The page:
(Host) Samuel de Champlain gave the lake his own name in 1609. It’s been a key player in the campaigns of war. Commerce once thrived over its waters. And there has even been an effort to declare Champlain one of the Great Lakes.
As part of our series, Sounds of Vermont, VPR’s Steve Delaney listens in from morning to night.
(Sound of small waves lapping at shore.)
(Delaney) It’s a few minutes after 6:00 a.m. on a clear morning, and wavelets are combing out the sand and pebbles on the Vermont shore of Lake Champlain’s Inland Sea. (Sound of waves.) The morning is so new that the daylight bounces yellow off the Adirondacks, way off in New York.
(Sound of birds.) There’s an enormous variety of birds along the shore, and just now the chickadees are in season.
(Sound of boat motors starting up.) There’s an enormous variety of boats on the lake, and the morning’s first are often the bass boats. They’re so far away they’re seen only by their wakes, little silver comets flashing north over the still water, toward some secret fishing spot.
Harry Slauson hears them, and makes a judgment on the day ahead.
(Slauson) “Is it going to be a good day or is it not? You can pretty much even tell just lying in bed.”
(Delaney) Harry Slauson, who lives in Shelburne, is in his ninth decade of tuning in to Lake Champlain from a lakeside camp that was old when his grandfather taught him to fish here on the Milton shore.
(Slauson) “Well, I wake up in the morning, I routinely listen. I can tell whether the wind is coming from the north-south-east-west, whether it’s blowing hard enough to keep me off the lake or whether it’s nice. I don’t have to get up, I can tell just by listening.”
(Delaney) Big as it is, Lake Champlain has no tides or current. It moves, restlessly sometimes, but it moves in response to the wind, which governs its moods.
(Slauson) “When I hear the little lap-lap of the little waves, then I know the lake is relatively calm. That’s the time to get up and go use it. If I wake up and hear the waves go crash-crash-crash, I’m a small boat fisherman, I’m not that…. It’s time to go back to bed.” (Sound of heavier waves.)
(Delaney) Sometimes the transition from lapping to crashing can be quick. The wind has backed into the south at mid-morning, and that leaves this shoreline unprotected. The waves are a little more vigorous, a little bigger. (Sound of kids playing in surf.) But not big enough to keep kids out of the water. There’s a houseful of summer people having a family reunion, and many in the family seem to be kids of the age that they just cannot go into the water quietly.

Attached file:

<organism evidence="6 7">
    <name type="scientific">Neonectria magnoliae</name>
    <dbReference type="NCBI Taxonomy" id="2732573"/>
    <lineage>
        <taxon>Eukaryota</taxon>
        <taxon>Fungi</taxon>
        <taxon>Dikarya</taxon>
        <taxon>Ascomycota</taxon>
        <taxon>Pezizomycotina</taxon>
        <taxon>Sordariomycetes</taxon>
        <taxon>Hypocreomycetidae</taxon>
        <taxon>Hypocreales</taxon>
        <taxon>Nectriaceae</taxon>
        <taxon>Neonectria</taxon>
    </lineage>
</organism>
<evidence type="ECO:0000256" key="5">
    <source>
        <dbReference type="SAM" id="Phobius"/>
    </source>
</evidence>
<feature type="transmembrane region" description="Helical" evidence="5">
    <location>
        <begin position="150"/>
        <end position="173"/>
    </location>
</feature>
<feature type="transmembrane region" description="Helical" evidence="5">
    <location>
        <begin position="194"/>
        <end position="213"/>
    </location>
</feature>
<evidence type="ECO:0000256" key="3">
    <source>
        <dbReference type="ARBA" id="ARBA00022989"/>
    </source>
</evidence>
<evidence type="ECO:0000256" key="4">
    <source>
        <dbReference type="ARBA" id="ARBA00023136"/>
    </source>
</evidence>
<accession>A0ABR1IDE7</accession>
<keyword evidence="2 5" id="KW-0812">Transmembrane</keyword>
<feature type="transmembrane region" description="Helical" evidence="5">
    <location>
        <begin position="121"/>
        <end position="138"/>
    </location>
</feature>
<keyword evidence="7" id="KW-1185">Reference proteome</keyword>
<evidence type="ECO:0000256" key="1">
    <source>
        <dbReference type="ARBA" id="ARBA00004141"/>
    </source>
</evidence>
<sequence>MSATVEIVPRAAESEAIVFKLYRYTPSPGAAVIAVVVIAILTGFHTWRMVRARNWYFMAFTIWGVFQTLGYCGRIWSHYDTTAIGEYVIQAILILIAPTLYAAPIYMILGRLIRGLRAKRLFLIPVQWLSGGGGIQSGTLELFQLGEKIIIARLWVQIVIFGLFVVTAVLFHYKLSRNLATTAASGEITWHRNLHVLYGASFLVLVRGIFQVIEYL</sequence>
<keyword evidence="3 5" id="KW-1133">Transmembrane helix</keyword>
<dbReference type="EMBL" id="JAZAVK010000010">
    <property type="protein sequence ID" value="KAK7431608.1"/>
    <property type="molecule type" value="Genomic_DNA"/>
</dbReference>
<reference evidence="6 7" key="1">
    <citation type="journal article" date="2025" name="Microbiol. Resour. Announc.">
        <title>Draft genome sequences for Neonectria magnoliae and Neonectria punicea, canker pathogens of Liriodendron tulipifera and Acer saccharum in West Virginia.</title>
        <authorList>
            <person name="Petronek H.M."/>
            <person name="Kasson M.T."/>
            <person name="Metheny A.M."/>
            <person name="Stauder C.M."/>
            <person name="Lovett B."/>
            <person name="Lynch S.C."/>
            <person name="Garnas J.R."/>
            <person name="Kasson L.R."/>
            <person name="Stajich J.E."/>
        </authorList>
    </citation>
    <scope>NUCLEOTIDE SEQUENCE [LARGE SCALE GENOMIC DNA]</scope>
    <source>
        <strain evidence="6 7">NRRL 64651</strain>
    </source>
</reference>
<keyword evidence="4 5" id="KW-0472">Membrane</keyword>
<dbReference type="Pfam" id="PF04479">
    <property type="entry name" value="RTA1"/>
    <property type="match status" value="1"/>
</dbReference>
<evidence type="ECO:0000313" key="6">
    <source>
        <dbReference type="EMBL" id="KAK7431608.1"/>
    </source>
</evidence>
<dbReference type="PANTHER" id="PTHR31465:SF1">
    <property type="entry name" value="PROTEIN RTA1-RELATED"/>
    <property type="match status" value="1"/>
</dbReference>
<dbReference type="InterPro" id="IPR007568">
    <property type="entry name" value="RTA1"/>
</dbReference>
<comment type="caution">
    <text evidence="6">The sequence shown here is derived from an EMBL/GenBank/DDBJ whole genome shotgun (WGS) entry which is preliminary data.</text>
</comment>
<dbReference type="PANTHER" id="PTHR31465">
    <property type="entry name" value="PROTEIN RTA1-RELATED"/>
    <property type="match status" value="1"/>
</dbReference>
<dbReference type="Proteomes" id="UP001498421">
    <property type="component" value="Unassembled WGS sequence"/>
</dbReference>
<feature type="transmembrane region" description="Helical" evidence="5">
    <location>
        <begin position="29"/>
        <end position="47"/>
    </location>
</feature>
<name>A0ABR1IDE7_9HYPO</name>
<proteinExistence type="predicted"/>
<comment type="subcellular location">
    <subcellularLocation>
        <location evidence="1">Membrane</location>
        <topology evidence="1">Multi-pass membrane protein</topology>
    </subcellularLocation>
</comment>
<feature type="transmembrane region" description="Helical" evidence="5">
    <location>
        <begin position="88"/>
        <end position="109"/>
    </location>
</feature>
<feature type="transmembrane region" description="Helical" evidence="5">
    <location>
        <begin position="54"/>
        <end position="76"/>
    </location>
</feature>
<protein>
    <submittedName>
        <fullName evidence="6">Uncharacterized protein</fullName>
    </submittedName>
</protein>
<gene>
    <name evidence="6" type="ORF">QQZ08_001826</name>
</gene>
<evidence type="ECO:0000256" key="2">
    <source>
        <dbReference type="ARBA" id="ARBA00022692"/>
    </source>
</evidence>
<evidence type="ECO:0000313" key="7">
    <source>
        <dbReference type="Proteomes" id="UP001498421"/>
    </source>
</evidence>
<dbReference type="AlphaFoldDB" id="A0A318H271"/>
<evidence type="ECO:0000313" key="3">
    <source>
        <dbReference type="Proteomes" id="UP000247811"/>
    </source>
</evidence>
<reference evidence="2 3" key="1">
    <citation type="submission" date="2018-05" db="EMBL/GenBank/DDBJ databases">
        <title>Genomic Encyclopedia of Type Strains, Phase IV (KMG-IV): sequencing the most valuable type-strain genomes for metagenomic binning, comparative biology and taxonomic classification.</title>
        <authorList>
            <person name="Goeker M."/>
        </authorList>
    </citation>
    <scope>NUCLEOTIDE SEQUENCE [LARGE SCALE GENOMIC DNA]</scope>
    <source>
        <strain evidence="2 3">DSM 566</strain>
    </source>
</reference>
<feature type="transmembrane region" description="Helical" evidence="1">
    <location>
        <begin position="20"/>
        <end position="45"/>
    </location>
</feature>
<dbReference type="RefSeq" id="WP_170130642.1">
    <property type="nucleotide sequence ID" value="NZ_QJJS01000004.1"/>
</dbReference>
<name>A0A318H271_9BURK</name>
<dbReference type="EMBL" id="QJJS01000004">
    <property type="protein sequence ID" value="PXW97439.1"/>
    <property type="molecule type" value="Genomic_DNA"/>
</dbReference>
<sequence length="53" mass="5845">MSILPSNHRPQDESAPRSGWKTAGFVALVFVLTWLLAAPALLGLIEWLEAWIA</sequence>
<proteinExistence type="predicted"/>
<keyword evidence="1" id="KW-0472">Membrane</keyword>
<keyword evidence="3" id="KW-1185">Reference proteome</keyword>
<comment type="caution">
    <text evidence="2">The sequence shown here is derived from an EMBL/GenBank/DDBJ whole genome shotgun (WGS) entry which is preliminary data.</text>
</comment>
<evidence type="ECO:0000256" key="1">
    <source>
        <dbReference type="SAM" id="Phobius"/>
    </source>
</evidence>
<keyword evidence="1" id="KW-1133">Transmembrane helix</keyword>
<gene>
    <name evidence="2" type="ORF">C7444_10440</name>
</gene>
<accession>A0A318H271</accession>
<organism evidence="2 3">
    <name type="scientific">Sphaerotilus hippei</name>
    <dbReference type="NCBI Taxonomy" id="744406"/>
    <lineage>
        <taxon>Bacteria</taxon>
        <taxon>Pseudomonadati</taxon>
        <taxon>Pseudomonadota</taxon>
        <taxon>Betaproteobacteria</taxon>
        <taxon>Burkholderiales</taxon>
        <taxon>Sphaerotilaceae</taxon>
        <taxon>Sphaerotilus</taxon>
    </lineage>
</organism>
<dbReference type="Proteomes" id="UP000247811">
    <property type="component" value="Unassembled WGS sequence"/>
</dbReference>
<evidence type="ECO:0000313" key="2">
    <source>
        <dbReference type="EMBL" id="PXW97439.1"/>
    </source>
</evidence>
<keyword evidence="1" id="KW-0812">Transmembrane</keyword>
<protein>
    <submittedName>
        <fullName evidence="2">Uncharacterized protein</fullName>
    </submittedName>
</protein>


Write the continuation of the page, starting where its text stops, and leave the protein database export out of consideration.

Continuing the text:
(Sound of heavy waves and kids squealing.) By the time they come out for lunch, it’s clear that Lake Champlain is working itself up into a froth, and there’s nothing delicate about the waves that arrive now.
They’re only three or four feet high, but they’re close together and they smash powerfully into the rocks and beaches. The lake seems to be impersonating an ocean, at the urging of the wind.
There’s no thunder, and not much rain. But it’s gray and the summer people have taken their kids sightseeing for the afternoon. (Sound of smaller waves.) But the wind is fickle, and goes northerly at mid-afternoon, and the waves quiet down. Kids and boats reappear, together.
(Sound of boat motor; gears shifting and boat accelerating.) There are 12,000 powerboats on Lake Champlain, and most of them just go for the sake of going, a journey to no place in particular, with no urgency. There’s not much commerce on the lake any more, and its part in the struggle that formed a nation is a faded memory for most of the people in the boats.
(Sound of water on the hull of a boat.) Whether they move faster or slower across the lake, the recreational boaters become part of the scenery on one of New England’s natural treasures.
(Sound of small boat motor.) It’s late now, and the waves are tamer. And there, out beyond the Point. That’s Harry Slauson, going fishing, in calm water.
For Vermont Public Radio, I’m Steve Delaney.
(Host) Our series, Sounds of Vermont, explores everyday sounds and what they mean to us. Suggest topics for future segments by visiting the Sounds of Vermont feedback page.